Cove remains finish line for swim
But this year, following a federal sequestration that crippled the country’s defense spending, uncertainty loomed over the annual Save the Bay Swim. Organizers were left scrambling for answers. Without the cooperation of the U.S. Navy, where would the swim commence?
At the same place it’ll end, it was decided.
Save the Bay announced last week that Potter Cove will act as both the start and finish lines for the 37th edition of the swim scheduled for July 20. Rather than crossing the East Passage from coast to coast, swimmers and kayakers will compete on a triangular course just north of the Newport Bridge. The length of the course remains the same.
“I had promised that the swim would go on, and I’m happy to tell you that we have finalized our plans,” said Jonathan Stone, executive director of Save the Bay.
Last year more than 500 swimmers and 250 kayakers made the trek across the bay, east to west. This year is less direct. Swimmers will start on the beach at Potter Cove, swim northeast to a marker buoy a little less than a mile away, make a 90-degree turn and swim another half mile southeast toward the Newport Bridge, then take a 45-degree right turn at a second marker buoy and head back toward the beach at Potter Cove.
The after party, as always, will be held on the lawn adjacent from the Rhode Island Turnpike and Bridge Authority headquarters.
Race organizers said about a dozen possible sites were reviewed before deciding on the triangular Potter Cove course. According to Stone, logistical challenges included tidal currents, shoreline conditions, parking, restrooms and electricity. The starting line also needed enough space for sponsors, vendors and onlookers, as well as room to drop off kayaks.
Safety and security also had to be ensured in order to get approval from the U.S. Coast Guard, who has the final say.
“We feel strongly that a triangular course starting and ending at Potter Cove meets the criteria for safety, distance and logistics,” said Eric Pfirrmann of Save the Bay. “Considering how much support we have enjoyed from both the Rhode Island Turnpike and Bridge Authority and the town of Jamestown, this year’s course just makes sense.”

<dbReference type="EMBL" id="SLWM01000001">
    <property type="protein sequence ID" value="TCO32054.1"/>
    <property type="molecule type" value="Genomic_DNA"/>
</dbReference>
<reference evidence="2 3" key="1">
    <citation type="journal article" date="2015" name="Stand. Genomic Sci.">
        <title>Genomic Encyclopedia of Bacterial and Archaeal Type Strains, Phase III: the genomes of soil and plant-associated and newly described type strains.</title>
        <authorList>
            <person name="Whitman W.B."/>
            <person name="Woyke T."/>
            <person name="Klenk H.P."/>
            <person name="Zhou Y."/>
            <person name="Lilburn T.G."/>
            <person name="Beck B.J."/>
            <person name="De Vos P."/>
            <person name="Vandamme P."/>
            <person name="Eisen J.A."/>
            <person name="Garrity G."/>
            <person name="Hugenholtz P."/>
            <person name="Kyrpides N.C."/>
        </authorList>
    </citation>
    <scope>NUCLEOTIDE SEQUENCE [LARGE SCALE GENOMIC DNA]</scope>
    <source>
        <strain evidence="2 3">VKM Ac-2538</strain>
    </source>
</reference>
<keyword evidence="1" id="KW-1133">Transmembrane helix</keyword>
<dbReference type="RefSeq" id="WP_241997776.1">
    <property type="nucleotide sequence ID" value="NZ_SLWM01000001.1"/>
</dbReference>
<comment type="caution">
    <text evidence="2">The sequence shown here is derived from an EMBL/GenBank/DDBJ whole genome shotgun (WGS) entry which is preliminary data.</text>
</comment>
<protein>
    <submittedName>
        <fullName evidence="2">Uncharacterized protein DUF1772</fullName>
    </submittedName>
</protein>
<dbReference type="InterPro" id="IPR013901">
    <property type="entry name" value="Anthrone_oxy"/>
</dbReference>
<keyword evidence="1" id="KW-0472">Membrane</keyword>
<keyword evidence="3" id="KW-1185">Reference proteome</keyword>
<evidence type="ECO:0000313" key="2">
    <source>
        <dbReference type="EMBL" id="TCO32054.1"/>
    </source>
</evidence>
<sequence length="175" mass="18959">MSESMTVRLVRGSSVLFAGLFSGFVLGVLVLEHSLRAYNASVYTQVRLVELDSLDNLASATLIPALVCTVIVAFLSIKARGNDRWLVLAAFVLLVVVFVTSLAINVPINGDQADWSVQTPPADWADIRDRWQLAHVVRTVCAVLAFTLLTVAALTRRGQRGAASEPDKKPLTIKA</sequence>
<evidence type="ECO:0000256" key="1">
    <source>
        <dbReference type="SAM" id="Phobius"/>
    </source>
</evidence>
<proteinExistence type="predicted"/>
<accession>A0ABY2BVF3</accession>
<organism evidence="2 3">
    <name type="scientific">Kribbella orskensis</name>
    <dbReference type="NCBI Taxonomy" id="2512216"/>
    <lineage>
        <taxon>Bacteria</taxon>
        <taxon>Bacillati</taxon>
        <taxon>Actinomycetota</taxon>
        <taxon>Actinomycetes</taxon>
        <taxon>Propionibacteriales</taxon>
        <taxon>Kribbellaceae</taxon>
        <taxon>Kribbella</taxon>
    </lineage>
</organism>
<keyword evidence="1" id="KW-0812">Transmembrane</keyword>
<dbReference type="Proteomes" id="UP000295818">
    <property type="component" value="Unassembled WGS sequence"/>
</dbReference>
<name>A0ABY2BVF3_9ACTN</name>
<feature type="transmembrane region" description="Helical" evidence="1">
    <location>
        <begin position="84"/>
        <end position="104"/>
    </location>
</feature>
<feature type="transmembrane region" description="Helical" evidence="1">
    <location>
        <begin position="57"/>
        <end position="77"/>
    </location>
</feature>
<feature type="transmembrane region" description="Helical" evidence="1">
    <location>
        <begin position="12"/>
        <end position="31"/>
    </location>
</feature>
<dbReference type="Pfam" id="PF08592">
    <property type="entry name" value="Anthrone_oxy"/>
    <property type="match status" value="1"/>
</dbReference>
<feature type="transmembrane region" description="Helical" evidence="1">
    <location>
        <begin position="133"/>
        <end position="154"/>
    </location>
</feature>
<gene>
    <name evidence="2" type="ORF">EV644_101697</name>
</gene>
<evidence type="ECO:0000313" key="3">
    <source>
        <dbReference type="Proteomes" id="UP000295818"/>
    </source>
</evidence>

As much as 6.5 percent of the country’s defense spending is expected to be cut in 2013, totaling more than $42 billion. Civilian- oriented events were a primary target. The Save the Bay Swim wasn’t the only local military-related event to get the axe.
The enormously popular Quonset Air Show was canceled after the U.S. Department of Defense said all military demonstrations, including the Blue Angels, were restricted from participating. The R.I. National Guard’s Leapfest, the largest international static-line parachute competition in the country, was axed as well. Except for a weather-related cancelation in 1985, it has been ongoing each year since 1982. Navy Week was also abandoned this year.
The Save the Bay Swim is the organization’s most important community event of the year, and it acts as its largest fundraiser. The race is one of the longest-running open-water charitable swims in the country.
“It celebrates decades of achievement in cleaning up the bay,” said Stone.
This year’s Sequester Swim – as Stone is calling it – may only be a one-year trend. He hopes Naval Station Newport will allow them to return in 2014.
“This decision came despite strong support from leadership at the naval station and regular participation in the swim by many active and retired Navy personnel,” he said. “We would like to thank the city of Newport and Naval Station Newport for their long-standing support of the swim, and look forward to bringing the start back to Newport next year if allowed.”